Regulating the Regulators of the Commercial Drone Industry

I was walking along the Monterey Bay coastal trail the other day when I heard a cacophony of noise from the seagulls and Canadian geese and realized there was a camera-equipped drone floating amongst them. Drawing nearer I saw a quirky-looking dude operating the device, and found myself in a group of gawking observers behaving much like we might have behaved on a very different ocean prospect in Kitty Hawk, NC, in 1903.

Thinking about it later, I realized drones were already all around us in all sorts of relatively innocent uses, and are likely to become ubiquitous in the future. But as New America Fellow Konstantin Kakaes notes in an article in the new issue of the Washington Monthly, they may largely be drones manufactured elsewhere, despite the US edge in aviation and other forms of technology. That’s not so much because of “excessive regulation” by the federal government, as conservatives might argue. A bigger problem is the underfunding and regulation of regulators–mostly the FAA–by conservatives and by industry groups seeking to leash or control the supposed watchdog.

“If you look to France,” says Kallman of Airware [a US company that manufactures drone components], “French regulation has been some of the most innovative in the world. They don’t have to go through the same procedures.” French regulators, he notes, have more discretion, which allows them to “iterate out initial steps quickly, and slowly expand.” The FAA, on the other hand, is “stuck with the process they’ve got.”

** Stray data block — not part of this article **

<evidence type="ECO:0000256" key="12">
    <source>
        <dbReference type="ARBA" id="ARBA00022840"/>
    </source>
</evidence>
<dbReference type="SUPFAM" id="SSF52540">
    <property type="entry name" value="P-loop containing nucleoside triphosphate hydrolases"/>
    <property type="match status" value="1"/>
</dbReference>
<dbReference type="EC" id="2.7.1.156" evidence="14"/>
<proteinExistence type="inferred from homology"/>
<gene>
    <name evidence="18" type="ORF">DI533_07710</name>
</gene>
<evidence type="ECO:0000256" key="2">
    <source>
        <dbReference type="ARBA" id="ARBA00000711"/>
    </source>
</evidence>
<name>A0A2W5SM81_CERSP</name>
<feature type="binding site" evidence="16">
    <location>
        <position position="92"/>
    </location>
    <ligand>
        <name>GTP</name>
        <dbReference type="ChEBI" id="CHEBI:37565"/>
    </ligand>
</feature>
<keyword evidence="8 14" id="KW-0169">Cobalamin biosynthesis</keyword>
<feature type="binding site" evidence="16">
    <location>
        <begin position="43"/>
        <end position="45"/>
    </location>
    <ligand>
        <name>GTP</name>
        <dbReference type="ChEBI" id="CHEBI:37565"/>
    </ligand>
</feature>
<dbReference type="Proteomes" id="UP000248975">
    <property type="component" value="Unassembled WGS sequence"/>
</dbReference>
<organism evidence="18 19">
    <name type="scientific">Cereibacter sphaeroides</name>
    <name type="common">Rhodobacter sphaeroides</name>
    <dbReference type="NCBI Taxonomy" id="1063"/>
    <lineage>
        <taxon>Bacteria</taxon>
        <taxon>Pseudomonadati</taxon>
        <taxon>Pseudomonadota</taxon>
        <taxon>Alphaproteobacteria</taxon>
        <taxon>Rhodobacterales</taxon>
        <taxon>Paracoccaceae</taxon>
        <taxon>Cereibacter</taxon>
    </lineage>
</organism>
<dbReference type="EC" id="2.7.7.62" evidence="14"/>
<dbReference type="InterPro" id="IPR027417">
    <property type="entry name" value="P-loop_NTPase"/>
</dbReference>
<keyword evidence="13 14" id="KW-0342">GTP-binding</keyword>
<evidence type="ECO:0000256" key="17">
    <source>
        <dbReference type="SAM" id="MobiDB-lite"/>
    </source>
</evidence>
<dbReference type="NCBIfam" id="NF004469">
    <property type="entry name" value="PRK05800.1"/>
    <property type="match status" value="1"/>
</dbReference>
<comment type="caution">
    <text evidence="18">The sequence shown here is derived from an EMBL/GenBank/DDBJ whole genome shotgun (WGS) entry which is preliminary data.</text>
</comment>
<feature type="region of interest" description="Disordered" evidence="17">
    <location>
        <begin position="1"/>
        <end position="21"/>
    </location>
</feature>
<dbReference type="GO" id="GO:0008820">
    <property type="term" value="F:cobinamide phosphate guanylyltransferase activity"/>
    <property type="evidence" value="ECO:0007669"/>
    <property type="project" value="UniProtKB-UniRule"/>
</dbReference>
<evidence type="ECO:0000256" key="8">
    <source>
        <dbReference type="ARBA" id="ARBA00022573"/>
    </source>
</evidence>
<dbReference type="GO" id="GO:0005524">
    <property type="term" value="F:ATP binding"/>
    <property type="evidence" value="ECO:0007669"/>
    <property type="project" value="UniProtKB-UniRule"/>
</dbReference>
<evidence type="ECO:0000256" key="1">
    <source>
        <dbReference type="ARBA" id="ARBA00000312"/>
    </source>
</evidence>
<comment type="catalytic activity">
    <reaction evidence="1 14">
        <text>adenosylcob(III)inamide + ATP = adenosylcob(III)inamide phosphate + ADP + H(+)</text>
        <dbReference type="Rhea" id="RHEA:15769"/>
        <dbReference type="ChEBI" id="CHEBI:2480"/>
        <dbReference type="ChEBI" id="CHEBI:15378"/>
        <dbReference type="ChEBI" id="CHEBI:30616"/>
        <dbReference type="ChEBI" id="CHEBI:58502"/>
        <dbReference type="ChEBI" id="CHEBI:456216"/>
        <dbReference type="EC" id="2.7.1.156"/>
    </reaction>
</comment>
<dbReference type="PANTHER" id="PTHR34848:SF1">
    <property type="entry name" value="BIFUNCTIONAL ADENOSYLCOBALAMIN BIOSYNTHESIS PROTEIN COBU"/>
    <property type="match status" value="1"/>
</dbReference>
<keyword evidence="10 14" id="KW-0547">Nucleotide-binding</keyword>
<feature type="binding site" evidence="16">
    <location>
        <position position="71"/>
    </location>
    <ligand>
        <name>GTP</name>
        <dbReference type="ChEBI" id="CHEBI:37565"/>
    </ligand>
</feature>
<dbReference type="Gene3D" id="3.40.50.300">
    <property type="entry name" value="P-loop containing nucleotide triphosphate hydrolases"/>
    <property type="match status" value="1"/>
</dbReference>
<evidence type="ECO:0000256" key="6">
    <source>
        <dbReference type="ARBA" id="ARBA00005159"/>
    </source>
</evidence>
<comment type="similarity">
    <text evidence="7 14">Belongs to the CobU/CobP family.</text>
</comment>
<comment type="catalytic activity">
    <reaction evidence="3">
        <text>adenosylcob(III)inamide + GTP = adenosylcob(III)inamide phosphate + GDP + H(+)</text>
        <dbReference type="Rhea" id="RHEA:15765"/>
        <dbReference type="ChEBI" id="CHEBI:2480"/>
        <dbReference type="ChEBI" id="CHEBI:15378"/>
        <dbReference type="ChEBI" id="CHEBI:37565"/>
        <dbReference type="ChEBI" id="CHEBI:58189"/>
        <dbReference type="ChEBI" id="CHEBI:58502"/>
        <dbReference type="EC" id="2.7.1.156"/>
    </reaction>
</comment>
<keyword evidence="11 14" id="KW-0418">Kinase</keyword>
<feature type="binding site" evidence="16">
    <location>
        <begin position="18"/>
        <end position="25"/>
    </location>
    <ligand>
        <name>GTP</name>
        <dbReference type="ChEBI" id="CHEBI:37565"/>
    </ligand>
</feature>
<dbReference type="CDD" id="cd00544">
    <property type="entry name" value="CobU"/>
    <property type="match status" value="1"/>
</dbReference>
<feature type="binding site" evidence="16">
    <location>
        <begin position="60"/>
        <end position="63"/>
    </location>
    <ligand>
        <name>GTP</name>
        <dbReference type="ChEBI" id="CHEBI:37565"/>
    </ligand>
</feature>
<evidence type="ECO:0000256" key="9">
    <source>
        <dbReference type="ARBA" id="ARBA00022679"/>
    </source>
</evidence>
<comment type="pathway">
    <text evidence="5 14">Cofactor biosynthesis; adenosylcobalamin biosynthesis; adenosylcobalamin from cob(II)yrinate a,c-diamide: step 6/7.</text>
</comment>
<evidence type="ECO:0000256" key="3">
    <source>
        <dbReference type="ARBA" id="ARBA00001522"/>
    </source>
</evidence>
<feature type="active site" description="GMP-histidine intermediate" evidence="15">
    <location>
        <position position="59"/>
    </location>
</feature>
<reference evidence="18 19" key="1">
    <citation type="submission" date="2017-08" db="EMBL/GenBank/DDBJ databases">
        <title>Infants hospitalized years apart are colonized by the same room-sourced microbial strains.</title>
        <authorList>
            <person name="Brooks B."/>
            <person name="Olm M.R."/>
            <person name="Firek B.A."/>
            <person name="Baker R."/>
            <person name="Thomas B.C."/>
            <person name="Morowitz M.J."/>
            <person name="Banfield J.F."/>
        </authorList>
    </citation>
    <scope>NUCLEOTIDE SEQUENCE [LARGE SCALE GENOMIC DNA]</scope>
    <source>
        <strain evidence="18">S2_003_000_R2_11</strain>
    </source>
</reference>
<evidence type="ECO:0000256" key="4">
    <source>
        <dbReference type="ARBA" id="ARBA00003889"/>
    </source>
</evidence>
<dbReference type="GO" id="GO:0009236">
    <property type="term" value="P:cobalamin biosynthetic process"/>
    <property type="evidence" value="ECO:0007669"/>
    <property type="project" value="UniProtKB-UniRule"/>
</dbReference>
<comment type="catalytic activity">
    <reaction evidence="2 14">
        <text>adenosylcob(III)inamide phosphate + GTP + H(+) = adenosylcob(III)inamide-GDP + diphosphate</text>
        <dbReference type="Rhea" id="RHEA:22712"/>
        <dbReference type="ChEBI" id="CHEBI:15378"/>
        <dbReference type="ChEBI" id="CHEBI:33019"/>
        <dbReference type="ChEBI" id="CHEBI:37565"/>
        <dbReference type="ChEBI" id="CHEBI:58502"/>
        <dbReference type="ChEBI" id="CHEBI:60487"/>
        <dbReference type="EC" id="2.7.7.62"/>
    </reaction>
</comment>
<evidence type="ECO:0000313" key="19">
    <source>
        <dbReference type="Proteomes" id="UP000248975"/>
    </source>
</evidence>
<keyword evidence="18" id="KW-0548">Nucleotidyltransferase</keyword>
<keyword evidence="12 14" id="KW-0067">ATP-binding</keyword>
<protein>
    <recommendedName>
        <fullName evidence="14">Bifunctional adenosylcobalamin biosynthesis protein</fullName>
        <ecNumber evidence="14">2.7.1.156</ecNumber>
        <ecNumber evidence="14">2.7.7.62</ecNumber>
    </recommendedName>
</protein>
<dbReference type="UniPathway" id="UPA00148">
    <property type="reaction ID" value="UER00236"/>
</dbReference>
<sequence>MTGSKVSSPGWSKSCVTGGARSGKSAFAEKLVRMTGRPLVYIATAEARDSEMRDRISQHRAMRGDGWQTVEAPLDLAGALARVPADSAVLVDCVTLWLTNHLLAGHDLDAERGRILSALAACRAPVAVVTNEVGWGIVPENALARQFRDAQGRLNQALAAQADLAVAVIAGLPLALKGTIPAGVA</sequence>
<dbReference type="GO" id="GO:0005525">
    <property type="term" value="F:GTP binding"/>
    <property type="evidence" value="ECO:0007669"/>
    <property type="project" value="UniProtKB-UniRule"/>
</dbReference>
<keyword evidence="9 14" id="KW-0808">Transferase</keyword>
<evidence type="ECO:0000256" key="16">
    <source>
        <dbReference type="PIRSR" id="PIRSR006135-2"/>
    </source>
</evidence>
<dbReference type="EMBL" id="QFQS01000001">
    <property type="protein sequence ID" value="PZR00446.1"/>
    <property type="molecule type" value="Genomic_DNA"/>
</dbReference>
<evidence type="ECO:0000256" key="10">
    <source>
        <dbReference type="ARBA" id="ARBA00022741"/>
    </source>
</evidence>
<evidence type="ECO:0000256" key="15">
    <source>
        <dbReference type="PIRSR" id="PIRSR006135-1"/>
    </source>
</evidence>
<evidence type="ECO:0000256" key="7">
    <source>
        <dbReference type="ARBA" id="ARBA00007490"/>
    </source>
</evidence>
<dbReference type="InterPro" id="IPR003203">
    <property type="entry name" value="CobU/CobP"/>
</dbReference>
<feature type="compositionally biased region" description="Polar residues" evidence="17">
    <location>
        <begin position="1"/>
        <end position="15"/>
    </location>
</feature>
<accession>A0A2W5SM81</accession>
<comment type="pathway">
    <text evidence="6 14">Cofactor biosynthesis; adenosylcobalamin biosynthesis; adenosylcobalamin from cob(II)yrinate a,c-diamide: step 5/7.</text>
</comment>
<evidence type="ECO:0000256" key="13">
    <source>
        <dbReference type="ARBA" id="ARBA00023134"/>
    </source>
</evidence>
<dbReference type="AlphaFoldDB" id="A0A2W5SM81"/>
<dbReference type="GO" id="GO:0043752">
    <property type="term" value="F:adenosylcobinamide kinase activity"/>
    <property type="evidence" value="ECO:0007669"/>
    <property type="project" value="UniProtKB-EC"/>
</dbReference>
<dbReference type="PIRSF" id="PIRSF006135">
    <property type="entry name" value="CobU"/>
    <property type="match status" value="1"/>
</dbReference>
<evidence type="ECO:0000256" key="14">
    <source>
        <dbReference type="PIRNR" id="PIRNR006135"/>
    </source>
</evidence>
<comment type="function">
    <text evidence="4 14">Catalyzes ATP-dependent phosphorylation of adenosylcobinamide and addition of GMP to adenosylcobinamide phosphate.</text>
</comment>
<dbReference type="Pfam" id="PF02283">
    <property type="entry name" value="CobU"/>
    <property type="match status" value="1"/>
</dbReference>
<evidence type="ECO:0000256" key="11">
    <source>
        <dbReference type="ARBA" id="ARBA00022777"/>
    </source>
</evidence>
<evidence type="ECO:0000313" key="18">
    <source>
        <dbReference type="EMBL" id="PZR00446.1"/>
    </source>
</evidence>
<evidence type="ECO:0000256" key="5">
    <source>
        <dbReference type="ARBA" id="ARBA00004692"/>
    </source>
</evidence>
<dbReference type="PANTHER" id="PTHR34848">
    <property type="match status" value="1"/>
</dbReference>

Indeed, that process is the consequence of years of effort in Washington to take discretion away from regulators. Several bills now before Congress (mostly sponsored by Republicans) would regulate regulators even further. You can argue that such efforts make the regulatory process more democratic. You can also argue that they make it more susceptible to the influence of lobbyists and to the deadening hand of bureaucratic complexity. What’s hard to argue, at least in the case of cutting-edge industries like drones, is that it’s good for business.

The whole piece is worth a read if you’ve always thought conservatives have a pro-business approach to regulation. As we’ve been arguing here at WaMo for a good while, Republicans seem more focused in making government stupid than making it smaller or more efficient.

Ed Kilgore

Ed Kilgore, a Monthly contributing editor, is a columnist for the Daily Intelligencer, New York magazine’s politics blog, and the managing editor for the Democratic Strategist.